By Leonie Sii
Content Producer, WWF-Australia
I have a pretty cool job. I recently got the opportunity to escape the dreary, grey weather of Sydney and soak up some sun in Bowen, Queensland to film green sea turtles.
Having only been at WWF-Australia for a few months, it was my first field trip for work. I was both anxious and excited to experience firsthand the conservation work that our organisation is doing, whilst exercising my content collection chops out in the field!
Armed with cameras, microphones and a bag full of spare batteries and SD cards, I was ready to capture the magic of sea turtles.
WWF-Australia works in partnership with the Gudjuda Rangers in Bowen to monitor and tag turtles. Tagging them plays a vital role in analysing whether the population is stable and how healthy they are. Healthy green turtles signify a healthy coastal ecosystem.
Not only do the rangers monitor turtles, they also do a wide range of work to protect their Land and Sea Country. It was inspiring to hear about their passion for their job as well as the historical significance of turtles to their culture.
After some insightful yarn on the port deck, it was time to head out into the pristine waters.
I didn’t know what to expect when it came to turtles. My only previous knowledge about these marine animals came from the Disney hit film, Finding Nemo (not that I was expecting to meet a 150 year old stoner turtle named Crush or anything).
Luckily, I had many experts on board to teach me about turtles, like how to identify a female from a male (males have a longer tail).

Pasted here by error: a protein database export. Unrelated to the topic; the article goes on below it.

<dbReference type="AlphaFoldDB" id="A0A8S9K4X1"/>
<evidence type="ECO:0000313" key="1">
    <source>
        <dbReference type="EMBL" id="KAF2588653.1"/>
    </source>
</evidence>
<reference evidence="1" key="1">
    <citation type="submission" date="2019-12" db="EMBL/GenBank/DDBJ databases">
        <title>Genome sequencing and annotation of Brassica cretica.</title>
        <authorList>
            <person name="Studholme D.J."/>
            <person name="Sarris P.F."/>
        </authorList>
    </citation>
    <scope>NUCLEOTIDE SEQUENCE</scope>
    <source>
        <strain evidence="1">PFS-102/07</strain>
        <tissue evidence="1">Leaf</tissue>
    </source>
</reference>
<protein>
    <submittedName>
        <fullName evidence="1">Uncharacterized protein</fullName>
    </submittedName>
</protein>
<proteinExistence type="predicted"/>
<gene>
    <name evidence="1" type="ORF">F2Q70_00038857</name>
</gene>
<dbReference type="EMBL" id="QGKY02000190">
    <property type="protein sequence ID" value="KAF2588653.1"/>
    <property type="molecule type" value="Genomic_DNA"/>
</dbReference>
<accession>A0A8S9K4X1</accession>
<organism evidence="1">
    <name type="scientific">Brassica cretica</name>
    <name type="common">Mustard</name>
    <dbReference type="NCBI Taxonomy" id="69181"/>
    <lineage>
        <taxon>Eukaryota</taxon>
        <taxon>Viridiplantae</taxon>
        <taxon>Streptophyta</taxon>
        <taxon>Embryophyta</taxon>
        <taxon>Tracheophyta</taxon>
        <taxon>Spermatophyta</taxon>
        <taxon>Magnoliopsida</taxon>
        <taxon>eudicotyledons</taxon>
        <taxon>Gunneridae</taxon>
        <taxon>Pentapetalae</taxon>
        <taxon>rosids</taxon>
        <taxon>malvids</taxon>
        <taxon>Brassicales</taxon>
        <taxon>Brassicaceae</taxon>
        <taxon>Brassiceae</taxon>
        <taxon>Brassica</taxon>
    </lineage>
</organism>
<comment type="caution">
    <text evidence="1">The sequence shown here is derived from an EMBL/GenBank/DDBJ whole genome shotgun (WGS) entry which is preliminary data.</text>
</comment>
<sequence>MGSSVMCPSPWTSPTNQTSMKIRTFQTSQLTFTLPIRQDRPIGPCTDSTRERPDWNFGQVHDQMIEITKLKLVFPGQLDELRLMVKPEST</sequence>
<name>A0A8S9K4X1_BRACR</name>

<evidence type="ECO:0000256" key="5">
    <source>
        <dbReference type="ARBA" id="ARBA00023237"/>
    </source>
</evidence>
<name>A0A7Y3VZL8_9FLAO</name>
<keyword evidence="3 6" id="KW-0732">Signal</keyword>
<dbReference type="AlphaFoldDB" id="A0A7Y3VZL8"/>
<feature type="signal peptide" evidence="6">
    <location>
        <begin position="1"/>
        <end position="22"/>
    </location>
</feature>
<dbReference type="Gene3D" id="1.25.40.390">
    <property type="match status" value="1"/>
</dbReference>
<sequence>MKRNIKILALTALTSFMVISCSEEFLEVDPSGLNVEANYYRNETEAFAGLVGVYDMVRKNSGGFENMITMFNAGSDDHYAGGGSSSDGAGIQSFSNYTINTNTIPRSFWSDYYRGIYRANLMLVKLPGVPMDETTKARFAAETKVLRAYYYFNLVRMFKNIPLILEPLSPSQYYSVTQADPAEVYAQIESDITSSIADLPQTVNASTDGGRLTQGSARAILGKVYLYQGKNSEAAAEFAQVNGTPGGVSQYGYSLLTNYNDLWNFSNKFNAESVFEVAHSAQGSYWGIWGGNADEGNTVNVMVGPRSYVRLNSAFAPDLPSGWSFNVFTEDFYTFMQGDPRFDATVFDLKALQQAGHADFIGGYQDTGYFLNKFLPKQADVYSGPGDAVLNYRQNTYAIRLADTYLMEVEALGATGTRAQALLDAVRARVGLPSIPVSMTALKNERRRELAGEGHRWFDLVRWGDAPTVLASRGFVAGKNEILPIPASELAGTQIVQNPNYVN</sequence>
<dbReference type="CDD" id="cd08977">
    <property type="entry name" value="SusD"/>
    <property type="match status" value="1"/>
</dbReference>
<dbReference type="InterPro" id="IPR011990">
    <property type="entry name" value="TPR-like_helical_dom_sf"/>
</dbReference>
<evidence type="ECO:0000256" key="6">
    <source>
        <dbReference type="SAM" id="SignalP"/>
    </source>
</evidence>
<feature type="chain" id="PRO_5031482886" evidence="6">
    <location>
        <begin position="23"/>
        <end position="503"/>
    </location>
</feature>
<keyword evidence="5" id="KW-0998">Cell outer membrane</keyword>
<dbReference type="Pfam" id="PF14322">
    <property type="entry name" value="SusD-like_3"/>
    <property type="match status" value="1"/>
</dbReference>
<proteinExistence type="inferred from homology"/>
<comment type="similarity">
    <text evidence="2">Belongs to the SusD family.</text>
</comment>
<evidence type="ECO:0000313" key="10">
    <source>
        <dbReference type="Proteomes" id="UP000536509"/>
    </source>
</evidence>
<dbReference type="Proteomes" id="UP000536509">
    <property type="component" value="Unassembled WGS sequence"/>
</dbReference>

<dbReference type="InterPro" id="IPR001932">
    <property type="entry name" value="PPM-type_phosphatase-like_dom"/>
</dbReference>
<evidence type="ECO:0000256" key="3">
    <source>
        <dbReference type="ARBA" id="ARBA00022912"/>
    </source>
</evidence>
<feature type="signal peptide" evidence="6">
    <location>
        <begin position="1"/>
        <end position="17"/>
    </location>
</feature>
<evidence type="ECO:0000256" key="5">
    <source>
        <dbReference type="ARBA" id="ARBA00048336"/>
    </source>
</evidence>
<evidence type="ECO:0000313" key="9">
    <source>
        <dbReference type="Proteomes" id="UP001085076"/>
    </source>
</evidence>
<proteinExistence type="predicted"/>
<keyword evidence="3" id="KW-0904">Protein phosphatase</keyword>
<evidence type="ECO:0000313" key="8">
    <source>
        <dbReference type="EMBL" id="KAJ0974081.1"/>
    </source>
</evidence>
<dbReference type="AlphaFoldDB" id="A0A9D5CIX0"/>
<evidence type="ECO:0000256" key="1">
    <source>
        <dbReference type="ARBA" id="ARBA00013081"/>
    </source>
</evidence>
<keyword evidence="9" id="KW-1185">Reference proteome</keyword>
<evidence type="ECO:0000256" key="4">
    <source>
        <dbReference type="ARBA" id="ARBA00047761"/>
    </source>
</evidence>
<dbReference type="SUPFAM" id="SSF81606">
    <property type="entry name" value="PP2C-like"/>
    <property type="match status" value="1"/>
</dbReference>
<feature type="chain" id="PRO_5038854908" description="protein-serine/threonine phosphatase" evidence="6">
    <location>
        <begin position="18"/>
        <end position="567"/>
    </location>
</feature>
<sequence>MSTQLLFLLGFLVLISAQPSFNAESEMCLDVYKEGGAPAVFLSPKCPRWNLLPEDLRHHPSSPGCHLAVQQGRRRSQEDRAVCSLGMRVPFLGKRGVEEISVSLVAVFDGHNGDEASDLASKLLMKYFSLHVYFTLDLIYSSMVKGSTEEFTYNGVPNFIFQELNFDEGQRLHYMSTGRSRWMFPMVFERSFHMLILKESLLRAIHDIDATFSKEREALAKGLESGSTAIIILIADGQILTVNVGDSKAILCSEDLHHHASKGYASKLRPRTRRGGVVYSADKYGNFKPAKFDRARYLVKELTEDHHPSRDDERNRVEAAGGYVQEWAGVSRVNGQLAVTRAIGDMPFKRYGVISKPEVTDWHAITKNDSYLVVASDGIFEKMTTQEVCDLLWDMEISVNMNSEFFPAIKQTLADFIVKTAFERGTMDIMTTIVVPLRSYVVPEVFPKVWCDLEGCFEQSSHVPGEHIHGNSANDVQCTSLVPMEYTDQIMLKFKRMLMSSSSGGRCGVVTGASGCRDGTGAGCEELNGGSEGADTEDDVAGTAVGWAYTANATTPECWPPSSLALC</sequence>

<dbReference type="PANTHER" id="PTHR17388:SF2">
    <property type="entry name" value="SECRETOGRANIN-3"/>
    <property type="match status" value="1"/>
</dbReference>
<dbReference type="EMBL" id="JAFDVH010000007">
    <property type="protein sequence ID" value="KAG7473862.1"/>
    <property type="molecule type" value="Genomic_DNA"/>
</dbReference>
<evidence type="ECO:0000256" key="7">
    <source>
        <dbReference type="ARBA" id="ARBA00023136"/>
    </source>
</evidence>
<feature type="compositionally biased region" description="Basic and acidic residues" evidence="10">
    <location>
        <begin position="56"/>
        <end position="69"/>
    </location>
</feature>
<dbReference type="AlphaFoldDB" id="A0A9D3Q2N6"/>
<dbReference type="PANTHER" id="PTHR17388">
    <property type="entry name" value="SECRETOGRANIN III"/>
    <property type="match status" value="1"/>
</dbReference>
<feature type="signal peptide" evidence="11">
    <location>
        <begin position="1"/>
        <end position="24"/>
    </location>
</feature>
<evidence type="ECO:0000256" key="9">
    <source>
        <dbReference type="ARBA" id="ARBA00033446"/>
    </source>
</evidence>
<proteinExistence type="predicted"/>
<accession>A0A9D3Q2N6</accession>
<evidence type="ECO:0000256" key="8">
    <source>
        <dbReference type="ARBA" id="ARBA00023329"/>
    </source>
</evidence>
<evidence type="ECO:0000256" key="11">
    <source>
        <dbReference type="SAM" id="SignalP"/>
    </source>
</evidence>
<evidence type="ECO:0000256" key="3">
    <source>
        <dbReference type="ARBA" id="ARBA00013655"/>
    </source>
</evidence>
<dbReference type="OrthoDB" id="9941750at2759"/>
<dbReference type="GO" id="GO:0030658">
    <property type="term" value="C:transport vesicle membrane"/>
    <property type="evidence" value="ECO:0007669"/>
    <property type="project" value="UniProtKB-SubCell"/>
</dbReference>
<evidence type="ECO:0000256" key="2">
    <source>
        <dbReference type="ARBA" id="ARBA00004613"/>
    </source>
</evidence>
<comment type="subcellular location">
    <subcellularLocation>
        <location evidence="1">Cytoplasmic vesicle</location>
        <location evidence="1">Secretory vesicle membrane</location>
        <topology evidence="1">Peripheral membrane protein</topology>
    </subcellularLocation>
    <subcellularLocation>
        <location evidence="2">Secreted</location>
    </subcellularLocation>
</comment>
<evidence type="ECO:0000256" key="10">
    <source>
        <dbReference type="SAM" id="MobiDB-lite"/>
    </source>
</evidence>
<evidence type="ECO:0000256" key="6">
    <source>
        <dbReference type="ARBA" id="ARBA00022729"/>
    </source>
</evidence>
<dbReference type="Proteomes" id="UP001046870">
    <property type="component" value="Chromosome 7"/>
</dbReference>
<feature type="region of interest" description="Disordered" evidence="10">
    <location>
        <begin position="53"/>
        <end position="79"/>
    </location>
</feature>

It was amazing to see how easily the rangers could spot the turtles out in the water. I was squinting the entire day, trying to catch a glimpse of these turtles swimming but every shadow I saw always turned out to be just a rock.
Once we caught a sight of a turtle, the chase was on. The boat cut through the waters, making sharp turns in order to not lose sight of these intelligent and fast swimmers. It was at this point that I realised there’s a fine balance in holding an expensive camera and holding on to the side of the boat for dear life.
We lined up the boat alongside the turtle and… SPLASH. The ranger dived in.
We held our breaths, waiting for a break in the surface to see whether this would be a successful catch. A few seconds passed and… he emerged with not just a turtle, but a MASSIVE turtle! Two other people had to dive in to help him get the turtle on the research boat.
Once on board, the rangers began collecting the turtles biometrics. This included measuring her weight and the size of her shell. She was a whopping 140kg - one of the largest that the Gudjuda Rangers have caught. We tagged and released her back into the water… then started the whole process again!
Here I am with Cliff Cobbo, our National Conservation on Country Manager, and a slightly smaller turtle. Not a 140kg turtle, thank goodness – my non-existent arm muscles would have cried.
Overall, I had an amazing time out in the field. I came back to Sydney a little exhausted and with some pretty interesting tan lines. Now, it’s back to the office to sort through all the footage.
I’ll leave you now with two of my favourite photos that I captured on the trip.
I love the eyes of sea turtles!
Gimme some fin, noggin’, Dude! 🐢
Until the next adventure!